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Insights // 17 August 2021

Why It Is Important to Make or Review Your Will When Moving Home

Partner Caroline Casagranda, in our leading Wills, Probate, Tax & Trusts team, explains why it is important to make or review your Will when moving home.

Moving home is an excellent time to review your Will. Your home is one of your biggest assets and it is vitally important that you ensure that your Will is kept up to date, to reflect your wishes and to protect your and your family’s future interests.

You may be moving for many reasons, including moving in with a partner (“cohabitation”), marriage, a growing family, divorce or the death of a loved one. Each of these situations are also key reasons to review and potentially update your Will. Our earlier blog article, ‘Making a Will – Everything You Need to Know’, explains this in further detail.

You will also want to ensure that your property is owned in a way that works for you and protects your and your loves ones’ interests, or it could have profound implications.

If you own property with someone else, it will be held as either “Joint Tenants” or as “Tenants in Common”. Each of these options has a different effect on what happens to your property after you die.

“Joint Tenants”

If the property is held as “Joint Tenants”, it will automatically pass to the surviving owner on the first death under the rule of “survivorship”.  This transfer happens automatically, regardless of what is stated in your Will. Think of it like a joint bank account – when one of the owners of the account dies, their name is simply removed from the joint account, leaving it in the sole name of the survivor.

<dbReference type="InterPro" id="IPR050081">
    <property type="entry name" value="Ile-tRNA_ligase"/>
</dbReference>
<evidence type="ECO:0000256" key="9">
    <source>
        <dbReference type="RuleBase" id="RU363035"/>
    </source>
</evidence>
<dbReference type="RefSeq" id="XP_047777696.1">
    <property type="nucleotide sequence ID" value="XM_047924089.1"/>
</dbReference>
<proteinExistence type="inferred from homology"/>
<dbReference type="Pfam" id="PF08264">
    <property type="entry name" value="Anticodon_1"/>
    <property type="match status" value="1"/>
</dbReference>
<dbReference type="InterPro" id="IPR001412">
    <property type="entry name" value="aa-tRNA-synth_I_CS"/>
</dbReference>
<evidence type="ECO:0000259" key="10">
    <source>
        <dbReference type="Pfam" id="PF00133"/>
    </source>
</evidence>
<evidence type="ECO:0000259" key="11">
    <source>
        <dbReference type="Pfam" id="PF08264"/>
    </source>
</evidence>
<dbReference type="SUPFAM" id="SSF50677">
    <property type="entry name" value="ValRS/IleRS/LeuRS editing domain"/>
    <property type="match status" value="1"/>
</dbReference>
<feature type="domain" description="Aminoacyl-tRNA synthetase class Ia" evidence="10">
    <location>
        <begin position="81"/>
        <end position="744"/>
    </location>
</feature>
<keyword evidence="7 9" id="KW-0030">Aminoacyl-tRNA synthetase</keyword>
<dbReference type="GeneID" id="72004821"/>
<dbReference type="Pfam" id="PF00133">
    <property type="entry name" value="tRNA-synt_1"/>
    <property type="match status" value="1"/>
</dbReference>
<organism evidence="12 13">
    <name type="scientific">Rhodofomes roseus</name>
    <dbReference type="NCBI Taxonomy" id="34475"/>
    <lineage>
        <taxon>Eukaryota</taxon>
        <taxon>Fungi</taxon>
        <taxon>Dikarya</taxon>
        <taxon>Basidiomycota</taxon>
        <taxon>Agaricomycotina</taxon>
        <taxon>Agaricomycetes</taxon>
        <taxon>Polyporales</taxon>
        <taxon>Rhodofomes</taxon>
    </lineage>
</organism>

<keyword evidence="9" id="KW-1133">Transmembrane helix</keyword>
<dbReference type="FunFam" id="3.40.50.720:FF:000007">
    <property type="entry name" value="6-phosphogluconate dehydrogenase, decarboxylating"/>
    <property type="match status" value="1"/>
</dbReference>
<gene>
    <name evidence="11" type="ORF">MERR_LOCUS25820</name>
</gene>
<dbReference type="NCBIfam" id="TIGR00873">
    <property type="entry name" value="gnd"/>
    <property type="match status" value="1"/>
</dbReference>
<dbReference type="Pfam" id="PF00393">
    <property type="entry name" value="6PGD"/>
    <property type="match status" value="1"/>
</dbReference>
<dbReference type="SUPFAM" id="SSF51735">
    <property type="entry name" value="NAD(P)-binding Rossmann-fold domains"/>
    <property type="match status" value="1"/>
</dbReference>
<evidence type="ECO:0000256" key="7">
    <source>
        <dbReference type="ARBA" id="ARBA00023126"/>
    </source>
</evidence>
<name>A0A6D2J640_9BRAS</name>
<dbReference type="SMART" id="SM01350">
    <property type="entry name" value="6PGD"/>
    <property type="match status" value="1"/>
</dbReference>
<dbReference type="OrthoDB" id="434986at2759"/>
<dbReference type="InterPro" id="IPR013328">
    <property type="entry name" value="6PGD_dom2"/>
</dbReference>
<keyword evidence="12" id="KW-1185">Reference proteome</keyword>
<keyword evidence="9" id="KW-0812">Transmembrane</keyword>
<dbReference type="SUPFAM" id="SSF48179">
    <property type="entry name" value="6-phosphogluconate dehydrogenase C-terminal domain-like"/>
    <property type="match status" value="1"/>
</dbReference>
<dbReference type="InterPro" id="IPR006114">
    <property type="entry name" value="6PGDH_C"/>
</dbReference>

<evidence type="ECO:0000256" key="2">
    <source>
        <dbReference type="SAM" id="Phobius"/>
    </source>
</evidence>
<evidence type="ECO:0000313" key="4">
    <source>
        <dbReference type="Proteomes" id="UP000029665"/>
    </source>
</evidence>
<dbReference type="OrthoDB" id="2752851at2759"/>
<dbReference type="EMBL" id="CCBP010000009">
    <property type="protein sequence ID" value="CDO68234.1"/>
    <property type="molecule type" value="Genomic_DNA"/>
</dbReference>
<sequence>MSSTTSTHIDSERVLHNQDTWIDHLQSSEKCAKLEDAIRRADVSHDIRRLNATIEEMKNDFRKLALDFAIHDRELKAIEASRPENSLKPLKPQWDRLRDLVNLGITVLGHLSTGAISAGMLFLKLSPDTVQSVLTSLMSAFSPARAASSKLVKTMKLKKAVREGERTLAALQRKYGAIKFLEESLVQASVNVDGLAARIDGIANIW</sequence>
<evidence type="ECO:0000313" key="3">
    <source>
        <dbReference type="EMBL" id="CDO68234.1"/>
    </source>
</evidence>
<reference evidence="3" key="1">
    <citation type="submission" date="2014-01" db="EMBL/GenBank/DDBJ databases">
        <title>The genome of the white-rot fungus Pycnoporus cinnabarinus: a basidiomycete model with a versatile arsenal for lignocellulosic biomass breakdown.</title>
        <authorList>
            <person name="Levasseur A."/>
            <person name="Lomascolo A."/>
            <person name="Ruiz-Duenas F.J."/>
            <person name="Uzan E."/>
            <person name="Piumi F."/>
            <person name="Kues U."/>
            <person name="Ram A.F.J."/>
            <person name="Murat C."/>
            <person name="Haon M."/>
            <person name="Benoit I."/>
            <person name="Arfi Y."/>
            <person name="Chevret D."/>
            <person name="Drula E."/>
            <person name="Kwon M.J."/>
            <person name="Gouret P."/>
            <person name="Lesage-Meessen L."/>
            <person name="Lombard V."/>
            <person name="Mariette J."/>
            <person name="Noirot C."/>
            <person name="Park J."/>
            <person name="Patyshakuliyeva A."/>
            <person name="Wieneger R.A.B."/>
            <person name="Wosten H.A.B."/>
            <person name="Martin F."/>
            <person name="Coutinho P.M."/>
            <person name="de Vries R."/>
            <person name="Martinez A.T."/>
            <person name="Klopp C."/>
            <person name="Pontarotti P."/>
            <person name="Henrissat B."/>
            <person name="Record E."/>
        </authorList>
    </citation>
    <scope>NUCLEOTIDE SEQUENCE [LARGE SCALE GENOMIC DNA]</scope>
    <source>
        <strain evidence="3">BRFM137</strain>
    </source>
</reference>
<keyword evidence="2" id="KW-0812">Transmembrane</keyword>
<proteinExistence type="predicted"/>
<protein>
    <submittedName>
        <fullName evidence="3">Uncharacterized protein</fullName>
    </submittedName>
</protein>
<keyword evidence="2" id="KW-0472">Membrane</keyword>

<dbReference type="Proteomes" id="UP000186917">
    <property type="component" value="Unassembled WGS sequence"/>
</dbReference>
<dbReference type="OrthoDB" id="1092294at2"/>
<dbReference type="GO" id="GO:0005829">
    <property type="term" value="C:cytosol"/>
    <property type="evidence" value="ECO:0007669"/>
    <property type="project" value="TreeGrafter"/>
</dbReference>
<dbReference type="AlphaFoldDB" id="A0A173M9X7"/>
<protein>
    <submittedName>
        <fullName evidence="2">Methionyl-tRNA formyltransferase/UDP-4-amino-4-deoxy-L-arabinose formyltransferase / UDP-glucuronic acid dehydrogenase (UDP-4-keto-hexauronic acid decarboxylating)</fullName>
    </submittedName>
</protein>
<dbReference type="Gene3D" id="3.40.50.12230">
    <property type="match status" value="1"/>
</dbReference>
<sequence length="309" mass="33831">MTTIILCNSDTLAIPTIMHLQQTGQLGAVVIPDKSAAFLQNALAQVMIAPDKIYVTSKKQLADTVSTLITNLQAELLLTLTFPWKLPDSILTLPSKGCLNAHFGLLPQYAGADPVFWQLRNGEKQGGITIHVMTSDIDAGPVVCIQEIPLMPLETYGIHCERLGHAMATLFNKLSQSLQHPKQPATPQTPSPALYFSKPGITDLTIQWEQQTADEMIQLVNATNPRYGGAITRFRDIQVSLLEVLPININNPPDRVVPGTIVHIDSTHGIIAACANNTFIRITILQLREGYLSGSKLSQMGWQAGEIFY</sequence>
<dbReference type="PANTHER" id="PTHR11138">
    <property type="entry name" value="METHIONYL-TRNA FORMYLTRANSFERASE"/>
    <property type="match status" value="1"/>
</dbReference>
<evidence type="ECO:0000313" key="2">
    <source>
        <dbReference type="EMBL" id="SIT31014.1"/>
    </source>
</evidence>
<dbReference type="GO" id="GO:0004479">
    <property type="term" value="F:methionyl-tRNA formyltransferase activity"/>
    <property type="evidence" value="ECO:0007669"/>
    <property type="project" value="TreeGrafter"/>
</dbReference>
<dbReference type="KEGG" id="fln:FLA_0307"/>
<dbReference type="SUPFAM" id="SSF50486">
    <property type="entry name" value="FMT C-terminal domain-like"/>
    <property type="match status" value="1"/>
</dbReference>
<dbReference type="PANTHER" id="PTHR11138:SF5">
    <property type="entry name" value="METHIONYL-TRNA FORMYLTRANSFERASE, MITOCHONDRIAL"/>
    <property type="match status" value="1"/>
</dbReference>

“Tenants in Common”

If the property is held as “Tenants in Common”, the proprietors each own a distinct share of the property. This way, when you die, your share of the property will pass in accordance with the instructions in your Will, giving you much more control over what happens to it.

We can check how the property is held for you, and make sure that it is owned in a manner that suits you.

Remember too that your address appears in your Will and is one of the ways used to identify who the owner of the Will (the “testator”) is. Keeping the address on your Will up to date is very important and if you move you should get in touch to take advice on what changes need to be made. The same principle applies to the addresses of any other parties in your Will.

Our specialist Wills, Probate, Tax & Trusts team is here to help and can advise on such matters. Please also see further information on our Residential Property team if relevant.

For further information or legal advice, please contact law@blandy.co.uk or call 0118 951 6800. 

This article is intended for the use of clients and other interested parties. The information contained in it is believed to be correct at the date of publication, but it is necessarily of a brief and general nature and should not be relied upon as a substitute for specific professional advice. 

Caroline Casagranda

Caroline Casagranda

Partner, Wills, Probate Tax & Trusts

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